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There are a number of scenarios in which the body fails to shut off the flow of stress hormones. The most obvious is simply unrelenting stress. If we never get a break, the recovery process never gets started, the amygdala keeps firing, and the production of cortisol spills over healthy levels. Sometimes the fight-or-flight switch gets stuck in the on position. It can be a function of genetics, according to epidemiological surveys: if you put a random group of people in a stressful public speaking situation, those whose parents suffered from hypertension still show elevated levels of cortisol twenty-four hours after the speech.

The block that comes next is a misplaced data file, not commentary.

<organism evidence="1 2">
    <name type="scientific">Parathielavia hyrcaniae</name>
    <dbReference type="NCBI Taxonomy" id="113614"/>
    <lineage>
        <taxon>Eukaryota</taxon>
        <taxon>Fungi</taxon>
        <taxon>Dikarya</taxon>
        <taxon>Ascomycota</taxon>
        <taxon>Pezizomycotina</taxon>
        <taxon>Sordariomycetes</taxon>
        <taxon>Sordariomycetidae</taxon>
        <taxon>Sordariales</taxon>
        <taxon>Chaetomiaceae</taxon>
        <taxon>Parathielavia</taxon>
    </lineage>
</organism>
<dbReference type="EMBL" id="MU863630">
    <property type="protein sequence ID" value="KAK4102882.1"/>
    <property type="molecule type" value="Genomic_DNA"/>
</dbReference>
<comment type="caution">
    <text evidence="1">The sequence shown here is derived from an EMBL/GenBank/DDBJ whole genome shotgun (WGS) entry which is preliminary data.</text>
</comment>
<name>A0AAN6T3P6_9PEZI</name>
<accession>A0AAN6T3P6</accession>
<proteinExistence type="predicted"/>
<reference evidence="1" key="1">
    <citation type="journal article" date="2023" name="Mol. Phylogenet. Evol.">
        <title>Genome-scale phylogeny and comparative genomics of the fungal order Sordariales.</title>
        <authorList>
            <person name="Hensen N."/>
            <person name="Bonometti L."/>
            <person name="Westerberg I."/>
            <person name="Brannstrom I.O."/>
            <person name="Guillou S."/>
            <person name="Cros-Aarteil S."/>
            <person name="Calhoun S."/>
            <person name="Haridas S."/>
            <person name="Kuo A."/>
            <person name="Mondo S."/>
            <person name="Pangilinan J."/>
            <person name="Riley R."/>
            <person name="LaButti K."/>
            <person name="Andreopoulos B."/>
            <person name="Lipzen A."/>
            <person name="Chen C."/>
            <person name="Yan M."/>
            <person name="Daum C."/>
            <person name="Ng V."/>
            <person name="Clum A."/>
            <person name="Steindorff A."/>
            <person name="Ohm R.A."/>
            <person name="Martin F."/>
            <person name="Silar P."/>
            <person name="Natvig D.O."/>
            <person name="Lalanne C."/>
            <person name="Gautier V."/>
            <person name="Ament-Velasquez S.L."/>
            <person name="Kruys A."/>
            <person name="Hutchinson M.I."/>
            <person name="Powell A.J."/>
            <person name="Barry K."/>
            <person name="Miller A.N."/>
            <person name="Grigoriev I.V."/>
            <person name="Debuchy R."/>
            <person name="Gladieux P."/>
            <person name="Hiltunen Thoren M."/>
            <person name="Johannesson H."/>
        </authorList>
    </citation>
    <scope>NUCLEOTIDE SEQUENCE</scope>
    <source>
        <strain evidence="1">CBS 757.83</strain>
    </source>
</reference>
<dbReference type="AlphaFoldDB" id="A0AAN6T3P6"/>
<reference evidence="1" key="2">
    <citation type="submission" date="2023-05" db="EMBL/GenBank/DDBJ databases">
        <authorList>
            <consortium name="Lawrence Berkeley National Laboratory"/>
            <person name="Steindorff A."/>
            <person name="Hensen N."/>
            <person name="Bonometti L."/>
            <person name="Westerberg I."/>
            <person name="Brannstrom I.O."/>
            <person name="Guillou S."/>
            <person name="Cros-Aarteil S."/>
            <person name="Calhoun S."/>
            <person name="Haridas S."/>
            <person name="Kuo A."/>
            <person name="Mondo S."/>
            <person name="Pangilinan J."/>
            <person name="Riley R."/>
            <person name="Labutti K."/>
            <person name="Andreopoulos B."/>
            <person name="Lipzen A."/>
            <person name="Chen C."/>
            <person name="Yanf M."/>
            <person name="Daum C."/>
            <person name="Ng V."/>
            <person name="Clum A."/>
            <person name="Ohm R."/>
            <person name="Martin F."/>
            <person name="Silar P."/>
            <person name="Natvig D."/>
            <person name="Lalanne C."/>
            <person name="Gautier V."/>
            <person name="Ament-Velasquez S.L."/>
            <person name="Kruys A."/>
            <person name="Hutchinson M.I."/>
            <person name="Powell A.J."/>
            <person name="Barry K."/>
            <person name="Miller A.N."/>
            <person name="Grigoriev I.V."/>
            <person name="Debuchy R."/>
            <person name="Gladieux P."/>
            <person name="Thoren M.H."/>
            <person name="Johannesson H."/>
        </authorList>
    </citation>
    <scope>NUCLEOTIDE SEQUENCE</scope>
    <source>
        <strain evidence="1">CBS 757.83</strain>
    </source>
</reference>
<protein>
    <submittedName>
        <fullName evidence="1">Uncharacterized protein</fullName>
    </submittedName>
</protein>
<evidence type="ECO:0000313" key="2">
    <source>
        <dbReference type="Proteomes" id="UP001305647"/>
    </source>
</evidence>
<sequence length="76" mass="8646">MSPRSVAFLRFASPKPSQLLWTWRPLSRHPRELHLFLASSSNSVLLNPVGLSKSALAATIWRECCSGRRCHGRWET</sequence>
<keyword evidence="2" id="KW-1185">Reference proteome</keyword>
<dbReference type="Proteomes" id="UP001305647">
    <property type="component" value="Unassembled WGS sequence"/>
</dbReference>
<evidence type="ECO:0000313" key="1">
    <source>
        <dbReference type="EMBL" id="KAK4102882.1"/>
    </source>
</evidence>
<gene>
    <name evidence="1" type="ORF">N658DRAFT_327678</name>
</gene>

Regular aerobic activity calms the body, so that it can handle more stress before the serious response involving heart rate and stress hormones kicks in. It raises the trigger point of the physical reaction. In the brain, the mild stress of exercise fortifies the infrastructure of our nerve cells by activating genes to produce certain proteins that protect the cells against damage and disease. So it also raises our neurons’ stress threshold.
The kicker is that even if we followed the most demanding governmental recommendations for exercise and logged thirty minutes of physical activity a day, we’d still be at less than half the energy expenditure for which our genes are encoded. Paleolithic man had to walk five to ten miles on an average day, just to be able to eat.